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‘Vote History Audit’ Upsets Residents

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Posted: Thursday, November 8, 2012 10:27 am

Long a staple of election year politics, a direct-mail piece that was delivered to the mailboxes of people in 19 states has fueled worries over invasions of privacy.

Americans for Limited Government, a self-described non-partisan group created to advance what it described as core American liberties, sent a mailing titled “Vote Audit History” to 2.7 million people. Many Wayne Countians received the vote audit. Whether a person votes is public record. ALG did not obtain the voting information from the Wayne County Clerk’s office, according to County Clerk Alan Lutes.

“I have received one call so far and one in-person complaint when I was at Clearwater School Friday morning,” Lutes said.  “Both were very upset and felt violated.  One has even requested that her name be taken off of the voter registration list.”  

The letters contain a notice number, a notice date, and the voter’s name.

“Thank you for your dedication in past presidential elections,” reads the letter. “Our American democracy is stronger because of civic-minded citizens like you. We have conducted an audit of public voting records in your neighborhood, and wanted to present you with findings of past civic participation in your community.”

The vote history audit then lists the recipient’s name, mailing address and if they voted in 2004 and 2008. It also lists the names, addresses, and voting history of six of the recipients’ neighbors.

The mailer does not name the voter’s choice in the past two elections because ballots are secret. Whether or not someone voted, however, is public record.

“The organization did not request any record from my office,” Lutes said. “The problem is that the information that I see on the letters is public record, but these type of letters and violations of privacy need to be stopped.”

Several county clerks in Missouri have reported the organization to the Secretary of State’s office because voters “feel violated” when they receive the information.

 “I, too, have notified the Missouri Secretary of State’s Office about the letters for the same reason,” Lutes said. “They are aware of the letters and have received many complaints from county clerks.  They are compiling a list of people’s names that are receiving these letters and are complaining about them.”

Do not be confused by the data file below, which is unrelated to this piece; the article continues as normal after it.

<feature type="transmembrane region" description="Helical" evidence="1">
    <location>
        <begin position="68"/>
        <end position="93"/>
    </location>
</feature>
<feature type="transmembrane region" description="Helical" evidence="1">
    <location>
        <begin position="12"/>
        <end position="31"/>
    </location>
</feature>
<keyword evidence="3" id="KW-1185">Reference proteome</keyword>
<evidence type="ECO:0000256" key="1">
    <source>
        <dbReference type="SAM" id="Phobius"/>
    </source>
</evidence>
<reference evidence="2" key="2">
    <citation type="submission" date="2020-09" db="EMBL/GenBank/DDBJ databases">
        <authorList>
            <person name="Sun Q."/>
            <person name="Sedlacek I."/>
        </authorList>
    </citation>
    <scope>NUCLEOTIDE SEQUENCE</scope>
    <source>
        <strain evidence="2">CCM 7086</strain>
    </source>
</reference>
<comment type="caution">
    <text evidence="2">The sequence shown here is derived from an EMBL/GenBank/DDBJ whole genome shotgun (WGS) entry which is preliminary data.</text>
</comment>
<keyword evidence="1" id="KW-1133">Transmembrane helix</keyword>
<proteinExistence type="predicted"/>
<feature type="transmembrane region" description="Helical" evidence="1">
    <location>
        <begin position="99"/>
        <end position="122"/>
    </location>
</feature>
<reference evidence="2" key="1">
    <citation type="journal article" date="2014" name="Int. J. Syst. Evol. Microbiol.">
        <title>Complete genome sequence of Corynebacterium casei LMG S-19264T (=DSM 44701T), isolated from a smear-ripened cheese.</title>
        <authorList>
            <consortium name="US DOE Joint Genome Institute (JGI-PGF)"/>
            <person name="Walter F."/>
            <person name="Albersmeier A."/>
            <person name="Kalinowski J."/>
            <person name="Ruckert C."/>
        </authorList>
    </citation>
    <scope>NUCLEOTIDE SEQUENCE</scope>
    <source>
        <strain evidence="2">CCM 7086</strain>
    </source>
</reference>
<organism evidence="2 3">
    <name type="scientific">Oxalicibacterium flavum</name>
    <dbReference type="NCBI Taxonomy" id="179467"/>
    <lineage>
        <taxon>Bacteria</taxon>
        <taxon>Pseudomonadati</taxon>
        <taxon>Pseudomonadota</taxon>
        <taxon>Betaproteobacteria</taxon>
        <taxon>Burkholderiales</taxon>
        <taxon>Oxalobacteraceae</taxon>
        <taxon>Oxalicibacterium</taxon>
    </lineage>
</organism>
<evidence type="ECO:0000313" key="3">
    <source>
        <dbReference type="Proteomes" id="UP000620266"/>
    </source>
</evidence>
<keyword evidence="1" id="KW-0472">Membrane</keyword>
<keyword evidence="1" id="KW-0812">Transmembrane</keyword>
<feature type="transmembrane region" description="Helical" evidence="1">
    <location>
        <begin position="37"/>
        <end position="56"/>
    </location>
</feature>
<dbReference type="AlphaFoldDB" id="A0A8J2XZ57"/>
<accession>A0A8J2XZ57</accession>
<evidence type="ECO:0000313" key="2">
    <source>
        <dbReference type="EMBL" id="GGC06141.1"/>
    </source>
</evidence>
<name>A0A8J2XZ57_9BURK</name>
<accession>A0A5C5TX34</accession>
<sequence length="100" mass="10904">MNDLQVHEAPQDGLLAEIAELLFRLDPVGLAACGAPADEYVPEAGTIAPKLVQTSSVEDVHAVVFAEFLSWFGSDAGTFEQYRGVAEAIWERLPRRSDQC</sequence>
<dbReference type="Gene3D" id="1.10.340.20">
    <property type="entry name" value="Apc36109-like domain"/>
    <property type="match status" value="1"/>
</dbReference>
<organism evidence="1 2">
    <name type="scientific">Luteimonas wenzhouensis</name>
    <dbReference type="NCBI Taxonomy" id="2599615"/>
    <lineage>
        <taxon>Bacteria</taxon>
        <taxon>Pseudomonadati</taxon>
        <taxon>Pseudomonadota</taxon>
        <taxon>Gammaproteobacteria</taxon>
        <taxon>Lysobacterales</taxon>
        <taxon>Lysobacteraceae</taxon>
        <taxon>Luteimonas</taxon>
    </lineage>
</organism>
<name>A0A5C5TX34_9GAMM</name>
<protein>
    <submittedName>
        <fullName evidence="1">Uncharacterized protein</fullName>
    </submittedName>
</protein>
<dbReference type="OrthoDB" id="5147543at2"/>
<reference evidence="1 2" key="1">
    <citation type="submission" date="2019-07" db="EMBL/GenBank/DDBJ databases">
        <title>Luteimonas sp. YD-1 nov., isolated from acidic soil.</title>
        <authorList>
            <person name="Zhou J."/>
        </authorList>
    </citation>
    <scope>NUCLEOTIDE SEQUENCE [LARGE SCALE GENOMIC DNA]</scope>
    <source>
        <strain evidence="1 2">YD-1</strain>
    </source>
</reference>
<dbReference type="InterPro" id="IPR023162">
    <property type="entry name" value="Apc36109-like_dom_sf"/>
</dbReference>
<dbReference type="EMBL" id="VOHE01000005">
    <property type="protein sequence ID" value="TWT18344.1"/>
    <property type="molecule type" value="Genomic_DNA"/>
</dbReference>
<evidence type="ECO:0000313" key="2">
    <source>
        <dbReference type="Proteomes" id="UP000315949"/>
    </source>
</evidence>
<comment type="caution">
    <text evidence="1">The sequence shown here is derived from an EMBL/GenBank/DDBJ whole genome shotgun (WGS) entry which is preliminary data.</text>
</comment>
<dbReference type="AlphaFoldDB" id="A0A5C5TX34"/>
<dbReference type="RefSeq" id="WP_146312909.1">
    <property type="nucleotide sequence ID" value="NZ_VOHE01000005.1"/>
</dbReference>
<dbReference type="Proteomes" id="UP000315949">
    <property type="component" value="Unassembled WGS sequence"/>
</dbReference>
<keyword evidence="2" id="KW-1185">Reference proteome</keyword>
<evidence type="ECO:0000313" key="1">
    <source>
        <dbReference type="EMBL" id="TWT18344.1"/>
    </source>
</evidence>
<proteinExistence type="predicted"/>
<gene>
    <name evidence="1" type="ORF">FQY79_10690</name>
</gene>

“I would like to request that all voters in Wayne County that received a letter and are unhappy about the letter please call or email my office (wayne@sos.mo.gov) with their name and voice their complaint.  I will then forward the list on to the Missouri Secretary of State’s Office so that we can all work together to try to get these violating letters stopped.  I want to work with our citizens to get this type of use of public information stopped.”

Charlene Waller said she felt violated and does not plan to ever vote again. She feels her privacy has been violated. 

Lutes said people aren’t outraged receiving their own voter history. They are upset that people do not feel it is any of their business whether their neighbors voted or not. They also do not feel their information should have been shared with neighbors.

According to the Center for Responsible Politics, a watchdog organization, Americans for Limited Government is a non-profit conservative group that generally opposes Democratic candidates. 

ALG spent $1 million opposing candidates in the 2010 congressional elections, but its contributors’ identities are shielded by a Supreme Court ruling that was based on free speech. 

The brochures say ALG will follow up with another mailing after the election.

“As a further service, we will be updating our records after . . . the Tuesday, Nov. 6, 2012, election.  We will then send an updated vote history audit to you and your neighbors with the results,” the ALG brochure states.

In some states, people have reported that information in the “audit” was incorrect.

“We firmly believe that people who sit on the sidelines and do not engage in selecting our leaders are abandoning not just their right to a say but are diminishing everyone’s rights,” said Richard Manning, a communications director for Americans for Limited Government. “We all need to express our views.”

Asked about whether some mailings had listed incorrect voting records, Manning said, “An extremely small percentage had entry errors.”

Though the information the group obtained for the mailing is a public record, elections officials and political analysts were surprised by how it was used.


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